JAKARTA, Indonesia (AP) _ Parliament elected an ailing but revered Muslim moderate as Indonesia's new leader today, hours after President B.J. Habibie suffered a humiliating political setback and withdrew from the race.

Abdurrahman Wahid (pronounced Ahb-door-RAH-man Wah-heed), whose political shrewdness helped him outmaneuver the woman long held to be the front-runner for president, now faces the daunting task of restoring national unity and leading the world's fourth-biggest country out of its worst economic crisis in a generation.

It was the first free and contested election for head of state in Indonesia's 54 years of independence. There never has been more than one candidate in past presidential ballots.

In the historic vote, the 700-member People's Consultative Committee backed Wahid over pro-democracy opposition leader Megawati Sukarnoputri, the popular daughter of Indonesia's founding president, Sukarno, by a vote of 373 to 313, with five abstentions.

After Wahid defeated Megawati, both tried to overcome deep divisions in the country's many activist groups, some of which had threatened violent protests if the election didn't go their way.

``For the unity of the nation, I call on the people of Indonesia to accept the results of the election,'' Megawati said in parliament after she joined Wahid and hundreds of other legislators in singing Indonesia's national anthem following the vote.

``Together with Megawati I celebrate our independence and freedom,'' said Wahid, 59, better known by his nickname, Gus Dur.

After Megawati lost, explosions and clashes rocked Jakarta. Security forces fired tear gas and warning shots at a mob of at least 10,000 people who threw rocks and gasoline bombs after they were blocked from marching on Parliament. Toll booths were set afire, and cars and shops were vandalized.

Witnesses said at least four people, including two soldiers, were injured when a car exploded near the legislature. The cause of the blast was not immediately known, and there were unconfirmed reports of fatalities.

``The people wanted Mega. Now there will be a revolution,'' said one supporter, who identified himself by the single name of Ita.

Earlier, just before the lawmakers cast their ballots, five people were injured at the city's main traffic circle when a large parcel of fireworks exploded in a flower pot.

Some 30,000 Habibie supporters also protested on his home island of Sulawesi.

Financial markets rose sharply after Habibie dropped out of the race, then fell when Wahid was elected, with some analysts saying they were concerned about his poor health and lack of specific economic policies.

The JXS Composite stock Index, which jumped 10.1 percent before the vote count, fell by 2.4 percent after Wahid won, and closed 0.13 percent higher. Trading was stopped half an hour early because the market was overloaded with activity.

Megawati's party was the biggest winner in June 7 parliamentary elections, but it failed to gain a majority. Megawati, an inexperienced politician who was running for office for the first time, was unable to shepherd enough support in the assembly, composed of new parliamentarians and government and military appointees.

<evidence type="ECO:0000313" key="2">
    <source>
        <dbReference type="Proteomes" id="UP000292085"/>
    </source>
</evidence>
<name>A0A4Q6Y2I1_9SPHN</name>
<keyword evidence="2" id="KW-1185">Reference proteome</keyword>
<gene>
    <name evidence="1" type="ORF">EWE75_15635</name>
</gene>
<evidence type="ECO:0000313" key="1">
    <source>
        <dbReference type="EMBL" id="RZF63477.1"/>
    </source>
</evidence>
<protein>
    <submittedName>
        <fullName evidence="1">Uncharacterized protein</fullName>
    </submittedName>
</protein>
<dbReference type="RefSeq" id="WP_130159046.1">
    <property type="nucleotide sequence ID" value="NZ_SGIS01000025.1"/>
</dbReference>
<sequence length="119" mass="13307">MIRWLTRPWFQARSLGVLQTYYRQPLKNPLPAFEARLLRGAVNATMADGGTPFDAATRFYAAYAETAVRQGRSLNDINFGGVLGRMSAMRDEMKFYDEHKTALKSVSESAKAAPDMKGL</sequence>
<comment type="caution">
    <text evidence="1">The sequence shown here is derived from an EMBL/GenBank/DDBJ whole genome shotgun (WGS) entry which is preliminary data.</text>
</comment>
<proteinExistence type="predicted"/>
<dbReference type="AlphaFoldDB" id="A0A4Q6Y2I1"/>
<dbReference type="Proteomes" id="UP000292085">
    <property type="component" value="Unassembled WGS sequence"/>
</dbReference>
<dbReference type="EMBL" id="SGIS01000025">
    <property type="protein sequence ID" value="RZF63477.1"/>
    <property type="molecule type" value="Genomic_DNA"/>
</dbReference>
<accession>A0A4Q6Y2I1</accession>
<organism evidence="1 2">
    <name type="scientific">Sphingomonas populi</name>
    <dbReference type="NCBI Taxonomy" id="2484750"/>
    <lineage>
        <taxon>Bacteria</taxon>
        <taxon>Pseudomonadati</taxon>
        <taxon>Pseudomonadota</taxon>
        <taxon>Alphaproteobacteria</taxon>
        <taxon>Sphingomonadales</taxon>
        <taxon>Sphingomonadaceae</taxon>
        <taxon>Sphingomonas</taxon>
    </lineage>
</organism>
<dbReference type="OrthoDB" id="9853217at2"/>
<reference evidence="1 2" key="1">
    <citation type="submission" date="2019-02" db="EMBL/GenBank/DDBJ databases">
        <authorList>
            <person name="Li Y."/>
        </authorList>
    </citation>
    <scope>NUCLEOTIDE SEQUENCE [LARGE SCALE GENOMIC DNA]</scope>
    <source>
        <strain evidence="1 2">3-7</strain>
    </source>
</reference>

Conservative Muslims have opposed Megawati, arguing that a woman should not run the country, the world's largest Islamic nation.

Indonesia's powerful military said it would stand behind Wahid, who was to be sworn in as president late today. A vice president was expected to be chosen Thursday in another assembly election.

Some observers have questioned Wahid's suitability, pointing to the fact that he has suffered two strokes in recent years, and despite extensive eye surgery this year in Salt Lake City, Utah, remains almost blind.

Wahid, who has often called for religious and social tolerance in this diverse archipelago of 17,000 islands, said during the campaign that he would continue to introduce democracy and adopt economic reforms sought by the International Monetary Fund as part of its bailout program for the battered economy.

Habibie was appointed, not elected, in May 1998 when President Suharto stepped down after more than three decades of iron-fisted rule amid bloody riots and pro-democracy protests.

For decades, the assembly has been largely a rubber-stamp operation, playing its role in well-orchestrated elections and legislative actions but unable to show independence.

Democratic reforms instituted by Habibie paved the way for free parliamentary elections on June 7, but the moves were not enough to save the former Suharto protege's political career.

Megawati's Indonesian Democratic Party for Struggle was the big winner in June with 34 percent of the vote to 12 percent for Wahid's National Awakening Party. It placed third behind the Golkar Party, which enjoyed decades of dominance.

Habibie's hopes fell apart early today when the assembly rejected the accountability speech that he was required to give at the end of his term. He admitted he made mistakes in his 16 months in office but blamed most of the country's problems on his predecessors.